Chinese Emperor Qin Shi Huang unified the warring states of ancient China with iron fist and utmost brutality, for instance tying one of his enemies to five horses to tear him into pieces, and killing his entire family to the third degree. Today, things are decidedly different. The age of imperial CEOs of the GE Jack Welch type residing in the corner office of the top office floor is over, Mark Zuckerberg shares the same open office space with the rest of his Facebook employees.
Today’s Millennials do not want to be lead by emperors high on testosterone and authority, but leaders high on empathy and compassion. Google ngrams and Google trend confirm this global trend, with compassion and empathy winning over tyranny.
Interesting side note: As the picture below of the last 13 years of Google trends shows, tyranny had a short comeback November 8, 2017.
November 8 was the night where Donald Trump was elected US President.
As the zoomed-in picture below shows, “tyranny” is now almost down to its pre-election level. Empathy is back to being the leading trend, running in lockstep with compassion.
Over the last few years universal awareness that all living creatures show empathy has been increasing. In my most recent book “SwarmLeadership” I introduce a framework based on “social quantum physics”, which explains how all living beings are connected through empathy in entanglement, and learning.
“Empathy” is the main driver for “entanglement”, which connects all living beings. “Entanglement” is the strong tie that for example every child has with his mother, or a husband to his wife, or that connects two best friends. Entanglement happens by reading the mind of the other, trying to guess what the other might be thinking right now. The more empathy one has, the better she is at this game. At the same time, living beings never stop to learn in a ceaseless feedback loop of “reflect and reboot”, re-assessing the status quo and adapting to it if necessary.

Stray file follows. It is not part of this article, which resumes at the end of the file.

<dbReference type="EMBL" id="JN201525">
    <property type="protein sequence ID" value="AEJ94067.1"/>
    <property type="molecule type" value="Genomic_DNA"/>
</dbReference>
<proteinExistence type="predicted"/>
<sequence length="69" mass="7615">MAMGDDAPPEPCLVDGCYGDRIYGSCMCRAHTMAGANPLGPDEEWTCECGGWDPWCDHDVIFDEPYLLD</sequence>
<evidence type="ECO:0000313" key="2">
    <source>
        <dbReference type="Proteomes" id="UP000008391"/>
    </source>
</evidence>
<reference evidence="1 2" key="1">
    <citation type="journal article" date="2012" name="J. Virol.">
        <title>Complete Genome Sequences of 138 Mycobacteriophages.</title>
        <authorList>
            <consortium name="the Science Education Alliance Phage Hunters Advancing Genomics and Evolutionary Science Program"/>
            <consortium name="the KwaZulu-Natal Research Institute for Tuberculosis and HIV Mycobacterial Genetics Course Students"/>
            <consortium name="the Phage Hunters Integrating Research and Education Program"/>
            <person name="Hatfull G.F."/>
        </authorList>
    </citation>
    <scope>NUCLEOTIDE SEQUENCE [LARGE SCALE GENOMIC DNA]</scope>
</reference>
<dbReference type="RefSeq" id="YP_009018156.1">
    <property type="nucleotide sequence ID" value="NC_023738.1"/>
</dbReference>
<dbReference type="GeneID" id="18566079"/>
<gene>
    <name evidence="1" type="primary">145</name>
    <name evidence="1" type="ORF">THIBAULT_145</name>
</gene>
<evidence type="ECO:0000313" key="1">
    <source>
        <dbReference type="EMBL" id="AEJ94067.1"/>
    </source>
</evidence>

Empathy is by no means restricted to humans. There are spectacular examples of empathy among elephants, this video from the Seoul Zoo shows how an elephant family collaborated in saving a drowning elephant baby. There are also many stories of dolphins helping not just their own brethren, but also humans, whales, and other animals in distress. But empathy goes much wider, for instance rats will forgo a chocolate treat to free their trapped companions.
There might even be empathy among plants. While trees operate at a much slower pace than animals, they nevertheless take care of their weak. In his book “the hidden life of trees”, Peter Wohlleben. describes how old trees without any leaves are supported with nutrients from neighboring trees of the same species to keep a member of their own community alive.
Empathy and entanglement thus are the drivers of any living networks with members of any species. For instance networks of trees communicate in a wood wide web through fungi in symbiosis with the trees’ roots.
In our research we have developed “seven honest signals of collaboration” which can be used to measure empathy and entanglement on any level, from the global level on social media down to measuring face-to-face entanglement using the body sensors of smartwatches. If you would like to know more, you will find an in-depth description in my other new book “Sociometrics” .